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A SUNDAY MORNING ECLOGUE.

WRITTEN IMMEDIATELY AFTER THE DEATH OF REV. GEORGE WHITNEY, OF JAMAICA PLAIN, ROXBURY, AND REV. DR. HARRIS, OF DORCHESTER.

SCENE.

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A rustic Cottage on a Hill-side; a Lake beneath; a Village in the distance beyond. — A Child is sitting on the bank near the cottage door, at which his Father appears.

CHILD.

Is it not time, dear father, for the bell?
I'm weary listening for it. Here I've sat
Since breakfast, waiting, waiting; but I hear
No sound. I'm tired of waiting!

FATHER.

How the child

Delights to catch the music of that bell!
And so do I, in truth. I love its peal,
As it comes swelling o'er the placid lake,
And stirs the silence of our far hill-side.
The undulating tones float calmly on,

As if from heaven's broad depths they wafted down
Sweet messages of peace, such as befit

A Sunday's sacred calm. - Come hither, boy;

Sit on the door-stone by your father's side,
And I will listen with you for the bell.

CHILD.

How beautiful it is!

FATHER.

What's beautiful ?

CHILD.

Why, every thing; — the trees, and flowers, and clouds, And pond, and houses; —all are beautiful.

What makes them always look most beautiful

On Sunday morning?

FATHER.

Do they so?

CHILD.

Why, yes;

And mother says so too; and then she asks,
If heaven will be more fair than this bright earth.

Father.

Well, child, and will it?

CHILD.

O, I asked her that;

She answered, "Surely yes;" and said the hymn,

"If God hath made this world so fair,

Where sin and death abound,

How beautiful, beyond compare,

Must Paradise be found!"

But why on Sunday should it seem most fair?

FATHER.

Because the mind is then in tune; its thoughts
Of holy truth have roused it to perceive
The harmony of all with things divine:
The heart, attuned to heavenly melody,
Beats in accord with nature's melodies,

Which always are of Heaven.

CHILD.

You understand?

O, yes; for mother always says, you know,
If I am sweet and pleasant, every thing
Will pleasant be to me and sweet; and so
All things will be most heavenly to the eye
Beneath a Sabbath sun, because ourselves
Are then most heavenly.

FATHER.

Ay, but might we not

Find all as full of heaven another day?

Surely,

CHILD.

as all would pleasant be to me

If I were always in a pleasant mood.

FATHER.

But children fret, and then all joys are soured;
And men disturb their minds with foolish cares,
Till nature's peace and God's great presence fade;
Till noxious mists have darkened all their world,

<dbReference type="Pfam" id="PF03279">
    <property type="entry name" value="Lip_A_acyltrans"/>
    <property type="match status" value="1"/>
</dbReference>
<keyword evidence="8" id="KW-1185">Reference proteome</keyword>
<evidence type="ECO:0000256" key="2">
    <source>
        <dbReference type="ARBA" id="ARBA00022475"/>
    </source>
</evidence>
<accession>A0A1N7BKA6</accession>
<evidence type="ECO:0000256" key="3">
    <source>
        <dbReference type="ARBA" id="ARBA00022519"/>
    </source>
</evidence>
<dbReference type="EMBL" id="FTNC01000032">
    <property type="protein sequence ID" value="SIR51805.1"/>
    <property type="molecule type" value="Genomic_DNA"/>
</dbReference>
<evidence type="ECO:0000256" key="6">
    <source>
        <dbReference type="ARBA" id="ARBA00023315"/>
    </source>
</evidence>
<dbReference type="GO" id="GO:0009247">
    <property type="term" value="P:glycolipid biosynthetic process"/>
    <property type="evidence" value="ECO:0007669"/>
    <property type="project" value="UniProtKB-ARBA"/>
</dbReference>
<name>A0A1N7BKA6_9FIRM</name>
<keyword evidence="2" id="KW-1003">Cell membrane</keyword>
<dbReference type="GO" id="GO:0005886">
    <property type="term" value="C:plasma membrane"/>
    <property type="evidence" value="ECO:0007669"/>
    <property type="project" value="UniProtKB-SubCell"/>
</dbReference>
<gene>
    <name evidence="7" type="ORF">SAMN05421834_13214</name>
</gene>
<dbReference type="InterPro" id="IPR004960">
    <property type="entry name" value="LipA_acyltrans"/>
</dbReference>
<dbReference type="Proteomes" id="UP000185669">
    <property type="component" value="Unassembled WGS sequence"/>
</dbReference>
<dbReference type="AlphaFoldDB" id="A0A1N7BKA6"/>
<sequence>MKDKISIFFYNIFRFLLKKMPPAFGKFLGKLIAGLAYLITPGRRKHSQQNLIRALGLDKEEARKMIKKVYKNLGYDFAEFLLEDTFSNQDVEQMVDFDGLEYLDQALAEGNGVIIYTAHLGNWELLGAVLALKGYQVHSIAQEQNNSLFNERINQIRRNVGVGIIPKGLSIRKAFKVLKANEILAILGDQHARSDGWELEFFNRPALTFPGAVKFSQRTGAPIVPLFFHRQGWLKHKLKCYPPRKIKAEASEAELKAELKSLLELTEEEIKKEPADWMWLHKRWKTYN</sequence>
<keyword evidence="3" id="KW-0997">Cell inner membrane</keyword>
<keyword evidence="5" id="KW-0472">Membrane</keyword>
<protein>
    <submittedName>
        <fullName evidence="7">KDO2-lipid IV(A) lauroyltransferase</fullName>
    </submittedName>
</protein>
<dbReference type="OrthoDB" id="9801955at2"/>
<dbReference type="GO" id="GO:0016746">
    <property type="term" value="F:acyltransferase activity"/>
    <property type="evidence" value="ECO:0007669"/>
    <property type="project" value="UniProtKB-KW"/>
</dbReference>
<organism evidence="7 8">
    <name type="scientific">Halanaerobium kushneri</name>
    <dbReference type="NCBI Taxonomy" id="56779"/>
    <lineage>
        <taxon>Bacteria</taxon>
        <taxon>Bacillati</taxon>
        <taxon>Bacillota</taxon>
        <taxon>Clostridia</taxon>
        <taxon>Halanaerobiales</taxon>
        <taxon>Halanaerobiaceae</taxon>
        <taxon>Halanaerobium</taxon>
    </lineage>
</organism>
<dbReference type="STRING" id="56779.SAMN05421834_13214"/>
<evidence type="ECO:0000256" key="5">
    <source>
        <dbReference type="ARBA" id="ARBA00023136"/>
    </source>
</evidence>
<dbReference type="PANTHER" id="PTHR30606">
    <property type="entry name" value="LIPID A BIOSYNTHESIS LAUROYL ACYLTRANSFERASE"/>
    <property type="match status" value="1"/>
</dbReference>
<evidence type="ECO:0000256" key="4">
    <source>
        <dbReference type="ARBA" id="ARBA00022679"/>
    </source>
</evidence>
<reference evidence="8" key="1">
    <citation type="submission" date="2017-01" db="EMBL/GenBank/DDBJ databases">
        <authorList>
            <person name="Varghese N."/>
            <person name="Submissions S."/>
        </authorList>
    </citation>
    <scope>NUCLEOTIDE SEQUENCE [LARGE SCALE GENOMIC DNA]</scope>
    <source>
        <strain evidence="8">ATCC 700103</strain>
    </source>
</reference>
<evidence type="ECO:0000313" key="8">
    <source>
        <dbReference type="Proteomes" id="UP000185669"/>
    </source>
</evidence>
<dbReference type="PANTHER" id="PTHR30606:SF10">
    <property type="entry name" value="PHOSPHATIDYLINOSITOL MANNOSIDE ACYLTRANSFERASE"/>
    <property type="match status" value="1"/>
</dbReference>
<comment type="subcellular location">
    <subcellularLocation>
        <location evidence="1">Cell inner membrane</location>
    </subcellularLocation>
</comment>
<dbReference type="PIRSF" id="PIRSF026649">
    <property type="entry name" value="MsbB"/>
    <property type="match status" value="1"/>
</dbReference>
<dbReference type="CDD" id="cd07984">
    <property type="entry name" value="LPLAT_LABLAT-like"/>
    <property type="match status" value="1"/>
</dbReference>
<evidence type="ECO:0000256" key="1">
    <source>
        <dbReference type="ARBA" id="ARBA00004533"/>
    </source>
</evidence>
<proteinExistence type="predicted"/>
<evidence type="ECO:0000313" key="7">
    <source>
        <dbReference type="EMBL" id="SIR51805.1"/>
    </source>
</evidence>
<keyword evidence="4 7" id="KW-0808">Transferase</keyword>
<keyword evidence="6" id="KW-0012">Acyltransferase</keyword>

And rarely yield a moment's glimpse of heaven.
Bless me, this day, my God, with one such glimpse !
Lift off the darkness from my soul!

Remove
The dimness of my eye, that I may see,

The dulness of my ear, that I may hear,
The melodies and beauties of thy realms.

CHILD.

Hark! hark! Methought I heard it. Have they bells

In heaven, father?

FATHER.

They have music, dear, love and angels. - Hark! -'Tis strange! The shadows have grown short,

And worship

'Tis very strange!

The sun rides high, and yet no call to church!
The air is still - we could not fail to hear.
But what should cause that iron tongue to lie
Speechless to-day, which for two hundred years
Ne'er failed before to ring its summons forth,
Proclaiming, to the forests and the hills,

That toil had pause, and earth was bowed in praise?
What can it mean?

CHILD.

List, father! Up the steep,

Straight from the village, comes the sound of wheels.

FATHER.

And now I see the wagon, as it winds

Round yonder turn. I will approach and know
The reason of this mystery. Neighbor, hail!

A Sabbath's salutation to you, friend!

But why this more than Sabbath's silence? Why
No customary bell?

NEIGHBOR.

Have you not heard?

I have heard nothing.

FATHER.

NEIGHBOR.

Not the heavy news

That fills the vale with sadness, and makes dim
The eyes of all its dwellers?

FATHER.

Not a word.

NEIGHBOR.

Then hear and weep with them. Our pastor's dead!

FATHER.

Dead? Dead? Impossible; so young, so strong-
Impossible! I saw him three days since.

NEIGHBOR.

A sudden illness, with its stern assault,
Leaped on his sturdy frame, and bore him down.
But yesterday he sat as he was wont,
Scarce conscious of an ill beyond the dull
And languid apathy which often keeps

The student from his books. This morning's sun
Beheld his spirit mounting from its clay,

And stricken children weeping o'er his corse,
Appalled and comfortless.

FATHER.

God comfort them,

And us, and all! What mystery is this,

That puts this fearful pause to so much life

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